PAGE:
And so it began, after the opening remarks, the musical performance, and a short introduction from Sister Helen: Janine Antoni, a self-proclaimed Buddhist, and Slavoj Zizek, a self-proclaimed Agnostic, started a discussion on How to Reasonably Believe in God…but not really. Slavoj Zizek is a very eccentric man, with what seems to be hundreds of ideas flowing from his mouth a mile a minute. Janine, on the other hand, conducts herself in a more slow-talking, thoughtful kind of way. The two did not mesh well—which was, admittedly, some of the point of the conversation to begin with.
We do not get to a conversation about believing in God, without the anticipation of some ‘stirring of the pot’, yet at times it seemed Antoni was completely ignoring Zizek’s counter-points, and perhaps not understanding what he was speaking about (verbally—because of his thick accent, but also conceptually, as it was clear he was much more intelligent than her). It is not always important, when in conversation with someone, to have the same brain capacity, or to necessarily share the same beliefs—in fact, this night it was specifically chosen that the two participants came from a different backgrounds of thinking—yet Antoni’s sheer impudence during the conversation began to undermine her credibility as an opposing voice for how Zizek could/should reasonably believe in God.
Throughout the night, Antoni responded to many of Zizek’s accusations and key points by meditating and dancing. Even Sister Helen seemed to be a bit confused about her actions, as Janine strutted across the stage, banged on the floor with her feet, and swirled her long black hair in the air. She referenced much of her art throughout the talk, but did not give examples as to how these pieces fit into the discussion. At times it felt almost as if the NYPL was in a complete bind when Shirin Neshat cancelled and ended up choosing the only artist that would participate on such short notice. There was definitely an air throughout the audience when she would counter-act Zizek’s thought-out, serious accusations and topics with completely one-sided conversations about how she believes in her God—not trying at the least bit to debate the topic with him.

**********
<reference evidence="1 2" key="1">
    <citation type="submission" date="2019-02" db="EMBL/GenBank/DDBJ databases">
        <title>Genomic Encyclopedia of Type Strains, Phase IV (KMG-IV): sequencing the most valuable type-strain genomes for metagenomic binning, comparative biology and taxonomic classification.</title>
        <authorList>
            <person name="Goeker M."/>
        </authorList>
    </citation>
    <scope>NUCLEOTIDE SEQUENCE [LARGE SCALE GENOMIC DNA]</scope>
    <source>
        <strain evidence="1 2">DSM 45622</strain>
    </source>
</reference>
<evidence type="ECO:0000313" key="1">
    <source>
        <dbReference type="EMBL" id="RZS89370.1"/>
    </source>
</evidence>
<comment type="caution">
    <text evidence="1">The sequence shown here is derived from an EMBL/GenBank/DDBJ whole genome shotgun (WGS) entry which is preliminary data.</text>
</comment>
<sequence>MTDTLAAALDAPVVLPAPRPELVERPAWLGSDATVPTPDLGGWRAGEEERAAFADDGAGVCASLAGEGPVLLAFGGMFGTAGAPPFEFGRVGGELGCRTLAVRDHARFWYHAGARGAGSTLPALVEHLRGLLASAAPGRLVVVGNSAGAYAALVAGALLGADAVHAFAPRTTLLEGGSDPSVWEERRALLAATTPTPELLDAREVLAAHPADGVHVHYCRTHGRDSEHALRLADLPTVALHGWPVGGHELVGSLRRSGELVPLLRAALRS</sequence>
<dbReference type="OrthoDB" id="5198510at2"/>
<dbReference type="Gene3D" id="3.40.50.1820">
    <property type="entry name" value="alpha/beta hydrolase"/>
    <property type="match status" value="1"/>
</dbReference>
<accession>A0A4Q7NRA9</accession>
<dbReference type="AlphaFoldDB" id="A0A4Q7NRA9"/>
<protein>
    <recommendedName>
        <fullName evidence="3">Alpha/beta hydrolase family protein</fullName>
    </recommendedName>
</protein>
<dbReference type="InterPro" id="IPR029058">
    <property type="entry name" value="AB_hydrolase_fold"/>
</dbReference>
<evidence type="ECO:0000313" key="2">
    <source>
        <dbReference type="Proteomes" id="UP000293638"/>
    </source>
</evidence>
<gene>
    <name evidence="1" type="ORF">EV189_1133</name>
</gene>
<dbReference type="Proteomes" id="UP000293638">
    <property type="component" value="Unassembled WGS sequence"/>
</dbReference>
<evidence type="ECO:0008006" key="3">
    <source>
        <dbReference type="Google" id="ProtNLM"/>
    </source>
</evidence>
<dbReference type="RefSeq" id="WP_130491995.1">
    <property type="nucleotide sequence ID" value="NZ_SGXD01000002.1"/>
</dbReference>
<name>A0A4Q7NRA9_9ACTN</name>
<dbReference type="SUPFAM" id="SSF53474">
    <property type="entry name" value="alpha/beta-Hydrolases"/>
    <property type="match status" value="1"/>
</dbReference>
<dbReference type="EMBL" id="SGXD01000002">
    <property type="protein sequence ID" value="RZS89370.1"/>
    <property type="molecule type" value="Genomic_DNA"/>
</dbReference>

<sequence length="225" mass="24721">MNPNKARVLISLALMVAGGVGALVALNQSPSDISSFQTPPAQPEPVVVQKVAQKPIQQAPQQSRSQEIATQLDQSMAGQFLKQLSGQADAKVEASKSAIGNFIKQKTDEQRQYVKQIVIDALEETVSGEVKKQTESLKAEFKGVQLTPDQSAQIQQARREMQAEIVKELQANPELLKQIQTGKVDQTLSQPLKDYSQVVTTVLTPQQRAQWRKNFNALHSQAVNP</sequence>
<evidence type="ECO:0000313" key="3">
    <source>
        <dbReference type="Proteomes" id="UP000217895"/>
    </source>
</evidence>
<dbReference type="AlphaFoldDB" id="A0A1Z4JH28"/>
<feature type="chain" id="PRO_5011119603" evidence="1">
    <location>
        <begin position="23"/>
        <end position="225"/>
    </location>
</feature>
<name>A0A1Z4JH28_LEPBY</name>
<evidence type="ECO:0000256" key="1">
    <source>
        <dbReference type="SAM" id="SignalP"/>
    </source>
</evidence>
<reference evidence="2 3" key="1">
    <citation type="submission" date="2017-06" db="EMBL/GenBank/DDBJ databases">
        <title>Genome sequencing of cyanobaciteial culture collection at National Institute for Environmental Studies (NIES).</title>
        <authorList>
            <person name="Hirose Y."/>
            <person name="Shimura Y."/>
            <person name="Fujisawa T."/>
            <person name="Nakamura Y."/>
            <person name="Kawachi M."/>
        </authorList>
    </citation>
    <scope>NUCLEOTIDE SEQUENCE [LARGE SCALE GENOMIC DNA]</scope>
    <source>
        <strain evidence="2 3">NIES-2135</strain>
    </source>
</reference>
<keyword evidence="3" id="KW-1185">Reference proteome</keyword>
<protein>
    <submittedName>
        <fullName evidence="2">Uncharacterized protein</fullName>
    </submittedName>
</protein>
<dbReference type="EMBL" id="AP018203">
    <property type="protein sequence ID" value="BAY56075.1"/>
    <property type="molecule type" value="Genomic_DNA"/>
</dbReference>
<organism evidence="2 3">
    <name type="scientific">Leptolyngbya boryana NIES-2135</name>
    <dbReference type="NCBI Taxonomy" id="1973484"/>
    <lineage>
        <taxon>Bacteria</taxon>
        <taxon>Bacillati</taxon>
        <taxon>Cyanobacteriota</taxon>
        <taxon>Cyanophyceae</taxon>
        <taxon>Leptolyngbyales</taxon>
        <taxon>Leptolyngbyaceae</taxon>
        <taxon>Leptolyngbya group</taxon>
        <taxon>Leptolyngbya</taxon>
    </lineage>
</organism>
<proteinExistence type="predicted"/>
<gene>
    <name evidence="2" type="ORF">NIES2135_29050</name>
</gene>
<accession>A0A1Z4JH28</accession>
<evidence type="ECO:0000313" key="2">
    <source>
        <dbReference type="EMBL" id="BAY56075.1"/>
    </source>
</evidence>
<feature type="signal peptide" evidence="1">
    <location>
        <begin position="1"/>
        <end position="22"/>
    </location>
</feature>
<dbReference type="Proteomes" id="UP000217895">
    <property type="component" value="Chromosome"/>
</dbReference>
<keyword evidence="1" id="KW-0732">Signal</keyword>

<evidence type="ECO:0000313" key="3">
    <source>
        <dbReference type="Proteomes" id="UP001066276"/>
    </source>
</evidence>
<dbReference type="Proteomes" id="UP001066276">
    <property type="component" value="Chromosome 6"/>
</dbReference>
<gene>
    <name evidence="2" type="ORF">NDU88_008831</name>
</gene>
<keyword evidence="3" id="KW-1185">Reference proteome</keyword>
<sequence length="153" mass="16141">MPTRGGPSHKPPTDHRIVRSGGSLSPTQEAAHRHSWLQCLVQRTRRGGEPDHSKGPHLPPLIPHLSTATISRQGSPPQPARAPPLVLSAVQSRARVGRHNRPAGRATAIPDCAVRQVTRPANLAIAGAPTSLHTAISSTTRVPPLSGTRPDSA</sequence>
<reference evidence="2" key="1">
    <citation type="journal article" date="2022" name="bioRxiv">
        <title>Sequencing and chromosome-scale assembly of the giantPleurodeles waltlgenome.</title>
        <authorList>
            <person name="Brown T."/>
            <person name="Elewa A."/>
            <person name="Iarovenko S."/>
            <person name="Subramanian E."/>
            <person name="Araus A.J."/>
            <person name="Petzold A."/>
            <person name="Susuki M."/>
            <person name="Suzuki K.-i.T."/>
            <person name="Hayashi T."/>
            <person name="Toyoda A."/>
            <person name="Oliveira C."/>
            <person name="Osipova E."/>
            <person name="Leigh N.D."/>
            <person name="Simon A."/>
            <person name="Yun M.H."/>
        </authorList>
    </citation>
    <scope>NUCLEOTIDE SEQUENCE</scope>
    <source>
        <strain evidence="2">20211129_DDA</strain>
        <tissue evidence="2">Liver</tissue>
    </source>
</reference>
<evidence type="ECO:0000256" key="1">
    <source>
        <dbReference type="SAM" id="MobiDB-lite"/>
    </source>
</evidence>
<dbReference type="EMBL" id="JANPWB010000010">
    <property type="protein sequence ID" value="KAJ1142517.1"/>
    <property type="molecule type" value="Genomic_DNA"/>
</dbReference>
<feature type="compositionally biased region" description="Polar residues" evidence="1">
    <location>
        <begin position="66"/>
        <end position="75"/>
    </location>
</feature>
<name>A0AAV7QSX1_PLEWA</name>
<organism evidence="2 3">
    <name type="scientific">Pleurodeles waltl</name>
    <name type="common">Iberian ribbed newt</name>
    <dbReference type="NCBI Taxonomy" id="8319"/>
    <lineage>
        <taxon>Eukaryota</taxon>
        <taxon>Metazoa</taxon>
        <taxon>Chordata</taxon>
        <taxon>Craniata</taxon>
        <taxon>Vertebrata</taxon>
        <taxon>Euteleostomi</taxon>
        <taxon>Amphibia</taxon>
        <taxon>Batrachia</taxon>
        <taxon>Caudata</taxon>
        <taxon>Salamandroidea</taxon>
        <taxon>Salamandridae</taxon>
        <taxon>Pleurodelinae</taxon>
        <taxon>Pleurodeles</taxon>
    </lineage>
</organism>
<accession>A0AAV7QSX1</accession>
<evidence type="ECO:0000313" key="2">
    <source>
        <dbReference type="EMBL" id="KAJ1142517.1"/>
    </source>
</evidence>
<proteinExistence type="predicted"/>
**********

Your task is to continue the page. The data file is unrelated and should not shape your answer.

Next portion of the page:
Though Janine Antoni’s participation was at times strenuous to sit through, her hubris did not overshadow the pure intellect of Slavoj Zizek. Some of the key points he made, which were chiefly ignored by Antoni—though some were addressed by Sister Helen—had great resonance with me.
He spoke of “faking it till you make it”—in terms of people pretending to believe in God, or believing in God/worshiping only when they need something or it is convenient for them. He gave the assertion that “When we want something, we also want the obstacle of gaining it”—in regards to devout religious persons dedicating their lives to the possibility of an afterlife and forgetting and/or undermining the importance of a life on earth. Quoting an international proverb, “an enemy is [someone] whose story you weren’t ready to listen,” Zizek intentionally set up Antoni at this point of the conversation only to have her, once again, ignore the allegation.
I attended this event for a few reasons: 1.) to support the New York Public Library, 2.) out of a deep respect for Slavoj Zizek and Sister Helen Prejean’s work in their respective fields, and 3.) to perhaps gain insight on How to Reasonably Believe in God. Unfortunately, I did not gain much understanding into the latter. Though there was not much discussion on the topic, I did not leave the event feeling my attention could’ve been better utilized somewhere else that night. I made a friend in Reverend Billy and The Stop Shopping Choir, was graced with the amazing presence of two people I deeply admire, and—when all else failed—was captivated by the architecture of Saint John the Divine, a structure throughout the night referred to as “this hollowed mountain.”
[i] Creative Time. Creative Time, n.d. Web. 27 Mar. 2017. <http://creativetime.org/>.
[ii] New York Public Library. 16 Mar. 2017. How to Reasonably Believe in God [Brochure]. Creative Time.
[iii] Mar 16 • By Reverend Billy Talen • Share, and Mar 15 • By Reverend Billy Talen • Share. “Reverend Billy & the Stop Shopping Choir.” Reverend Billy & the Stop Shopping Choir. N.p., n.d. Web. 27 Mar. 2017. http://www.revbilly.com/.
Sister Helen Prejean. Ministry Against the Death Penalty, n.d. Web. 27 Mar. 2017. <http://www.sisterhelen.org/>.
“In Situ at the Cathedral of St. John the Divine: How to Reasonably Believe in God.” The New York Public Library. The New York Public Library, 16 Mar. 2017. Web. 27 Mar. 2017. <https://www.nypl.org/audiovideo/situ-cathedral-st-john-divine-how-reasonably-believe-god>.